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I have a table in Mysql where I have some D and C classes of IPs and I use this table to test if a request IP is in the database OR belongs to the C class like that:

select * from My_Table 
where '192.168.1.12' LIKE CONCAT(ip, '%');

(where 192.168.1.12 is the request IP I am testing against my table)

In my Database, if I have the ip '192.168.1' in C format, I will get a match.

I was thinking about using MongoDB and have the same information in documents where each IP (either in C or D class format) is the _id (which is indexed by default).

How can I get it to work with MongoDB if regex would work just the opposite way? (if I had the C class beforehand)

If I split every request IP into a C class to check with regex like:

db.my_table.find(_id: '^/split_ip/')

I would have to check in my application again every result by iteration and I think that wouldn't be a good solution.

So, I am wondering if you have any advice or suggestion to give me.

share|improve this question
up vote 0 down vote accepted

You could use the $in operator to get all matching from a single query.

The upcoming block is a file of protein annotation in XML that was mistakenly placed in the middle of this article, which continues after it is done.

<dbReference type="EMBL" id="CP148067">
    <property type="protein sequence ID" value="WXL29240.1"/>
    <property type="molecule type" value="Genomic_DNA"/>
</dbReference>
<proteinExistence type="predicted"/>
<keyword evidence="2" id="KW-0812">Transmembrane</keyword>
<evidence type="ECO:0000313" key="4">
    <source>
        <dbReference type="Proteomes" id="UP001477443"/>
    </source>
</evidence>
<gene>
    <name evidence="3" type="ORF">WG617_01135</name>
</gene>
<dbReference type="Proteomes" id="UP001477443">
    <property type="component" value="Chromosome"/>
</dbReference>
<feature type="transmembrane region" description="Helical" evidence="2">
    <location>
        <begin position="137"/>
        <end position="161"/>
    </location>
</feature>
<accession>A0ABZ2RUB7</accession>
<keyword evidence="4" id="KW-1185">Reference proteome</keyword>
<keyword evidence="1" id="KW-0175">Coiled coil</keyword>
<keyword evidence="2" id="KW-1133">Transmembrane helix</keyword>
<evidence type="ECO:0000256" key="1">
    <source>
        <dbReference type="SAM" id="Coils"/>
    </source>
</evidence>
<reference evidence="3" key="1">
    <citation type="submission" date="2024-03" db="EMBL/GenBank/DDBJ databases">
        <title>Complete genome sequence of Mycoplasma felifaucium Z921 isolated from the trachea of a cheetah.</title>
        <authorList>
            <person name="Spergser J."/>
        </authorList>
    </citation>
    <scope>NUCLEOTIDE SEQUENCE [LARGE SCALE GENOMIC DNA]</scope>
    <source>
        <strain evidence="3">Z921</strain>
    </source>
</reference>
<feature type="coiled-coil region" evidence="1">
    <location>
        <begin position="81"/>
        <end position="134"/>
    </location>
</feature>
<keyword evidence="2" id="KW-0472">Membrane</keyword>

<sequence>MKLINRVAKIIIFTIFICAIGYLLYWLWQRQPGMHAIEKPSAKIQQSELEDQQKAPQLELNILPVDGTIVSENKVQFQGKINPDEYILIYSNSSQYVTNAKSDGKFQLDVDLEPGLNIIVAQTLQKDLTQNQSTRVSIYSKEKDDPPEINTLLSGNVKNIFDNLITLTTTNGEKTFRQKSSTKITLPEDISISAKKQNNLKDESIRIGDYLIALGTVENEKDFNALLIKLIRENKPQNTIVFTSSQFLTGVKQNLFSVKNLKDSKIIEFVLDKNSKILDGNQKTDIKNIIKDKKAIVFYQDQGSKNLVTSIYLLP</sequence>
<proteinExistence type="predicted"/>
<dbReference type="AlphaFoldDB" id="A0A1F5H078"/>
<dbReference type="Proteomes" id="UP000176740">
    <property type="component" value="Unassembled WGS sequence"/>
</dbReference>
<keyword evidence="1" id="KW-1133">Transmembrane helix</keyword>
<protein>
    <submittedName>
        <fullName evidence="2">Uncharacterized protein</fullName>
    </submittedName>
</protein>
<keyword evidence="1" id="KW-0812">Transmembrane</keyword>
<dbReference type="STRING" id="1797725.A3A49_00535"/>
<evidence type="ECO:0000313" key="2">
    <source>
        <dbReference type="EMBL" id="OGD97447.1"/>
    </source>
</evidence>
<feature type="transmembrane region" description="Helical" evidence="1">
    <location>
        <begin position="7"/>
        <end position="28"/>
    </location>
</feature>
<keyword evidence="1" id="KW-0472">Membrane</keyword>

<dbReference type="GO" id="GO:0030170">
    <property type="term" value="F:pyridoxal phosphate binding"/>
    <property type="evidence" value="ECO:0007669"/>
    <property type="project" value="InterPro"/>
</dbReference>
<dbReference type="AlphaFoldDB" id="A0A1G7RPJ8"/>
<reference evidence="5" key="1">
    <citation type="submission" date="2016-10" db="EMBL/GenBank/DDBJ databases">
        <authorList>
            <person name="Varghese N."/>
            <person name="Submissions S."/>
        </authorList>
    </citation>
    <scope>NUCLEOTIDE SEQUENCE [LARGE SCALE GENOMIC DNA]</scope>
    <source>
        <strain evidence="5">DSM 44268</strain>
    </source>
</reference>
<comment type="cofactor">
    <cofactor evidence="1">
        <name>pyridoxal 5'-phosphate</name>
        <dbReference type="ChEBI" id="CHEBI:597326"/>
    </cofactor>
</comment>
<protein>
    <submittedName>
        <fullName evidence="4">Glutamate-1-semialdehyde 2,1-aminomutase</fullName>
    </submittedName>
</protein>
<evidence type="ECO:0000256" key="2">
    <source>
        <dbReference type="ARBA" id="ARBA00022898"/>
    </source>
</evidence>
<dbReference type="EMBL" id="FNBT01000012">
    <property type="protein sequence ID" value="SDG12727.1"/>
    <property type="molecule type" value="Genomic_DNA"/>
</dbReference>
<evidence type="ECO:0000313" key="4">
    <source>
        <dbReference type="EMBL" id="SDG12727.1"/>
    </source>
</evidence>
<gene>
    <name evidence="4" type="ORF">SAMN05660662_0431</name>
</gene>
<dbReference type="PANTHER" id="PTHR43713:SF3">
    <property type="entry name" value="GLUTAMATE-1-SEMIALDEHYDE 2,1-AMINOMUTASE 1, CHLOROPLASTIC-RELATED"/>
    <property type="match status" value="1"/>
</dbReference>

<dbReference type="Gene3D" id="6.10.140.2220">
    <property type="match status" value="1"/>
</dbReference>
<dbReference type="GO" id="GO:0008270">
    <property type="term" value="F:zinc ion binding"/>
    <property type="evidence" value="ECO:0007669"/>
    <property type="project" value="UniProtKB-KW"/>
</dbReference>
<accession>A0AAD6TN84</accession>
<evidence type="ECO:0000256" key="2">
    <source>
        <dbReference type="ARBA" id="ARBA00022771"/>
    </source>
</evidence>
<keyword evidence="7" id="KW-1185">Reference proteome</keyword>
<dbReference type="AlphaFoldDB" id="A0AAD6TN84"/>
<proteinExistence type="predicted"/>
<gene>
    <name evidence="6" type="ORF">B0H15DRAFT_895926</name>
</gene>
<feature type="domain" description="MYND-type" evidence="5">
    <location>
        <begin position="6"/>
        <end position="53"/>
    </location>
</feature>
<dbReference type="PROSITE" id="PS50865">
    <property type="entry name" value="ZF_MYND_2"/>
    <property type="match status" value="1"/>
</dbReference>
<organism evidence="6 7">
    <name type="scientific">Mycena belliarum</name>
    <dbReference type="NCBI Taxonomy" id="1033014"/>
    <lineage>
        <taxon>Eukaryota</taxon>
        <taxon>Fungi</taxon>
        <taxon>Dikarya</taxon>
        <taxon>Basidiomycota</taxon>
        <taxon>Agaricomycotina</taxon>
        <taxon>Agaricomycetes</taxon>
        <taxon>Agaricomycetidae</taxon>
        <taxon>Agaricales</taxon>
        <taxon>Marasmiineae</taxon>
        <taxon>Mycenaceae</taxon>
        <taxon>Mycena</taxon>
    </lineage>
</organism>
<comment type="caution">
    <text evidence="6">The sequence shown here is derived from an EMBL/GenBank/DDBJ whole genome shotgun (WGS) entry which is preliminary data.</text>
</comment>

{ _id: {$in : [/^192.0.1.1/, /^194.1.1/ ] }}

Becuase you're using /^ option in regex, the index will be used.

Does that help?

share|improve this answer
    
Hey sambomartin, many thanks! – Ivoreali Jan 28 '13 at 18:29
    
No problem. Pls mark as answer if this solved your problem. Thanks – sambomartin Jan 28 '13 at 18:49
    
Do you mean its returning more than you want? i.e. where you have a C and D you only want the C? i.e. 1.2.3.4 and 1.2.3 exist in the database. Could you give example of data you want to match? not-match? How are your ips stored? – sambomartin Jan 28 '13 at 20:41
    
could you not just use equals { _id: {$in : ['192.1.1.1', '193.1.3.4', '1.2.3' ] }} – sambomartin Jan 28 '13 at 22:36
    
Sambomartin, YES! it Worked! Thanks Again, unfortunately I can not give you a vote up as it requires 15 reputation and I am just starting here. I am doing like that: Striping the request IP to a C class, and using equals to both the request and its C class... like that: { _id: {$in : ['10.10.10', '10.10.10.6']}} , this wouldn't match 10.10.10.2 for instance, unless the C class is in the database… Cheers! – Ivoreali Jan 28 '13 at 22:54

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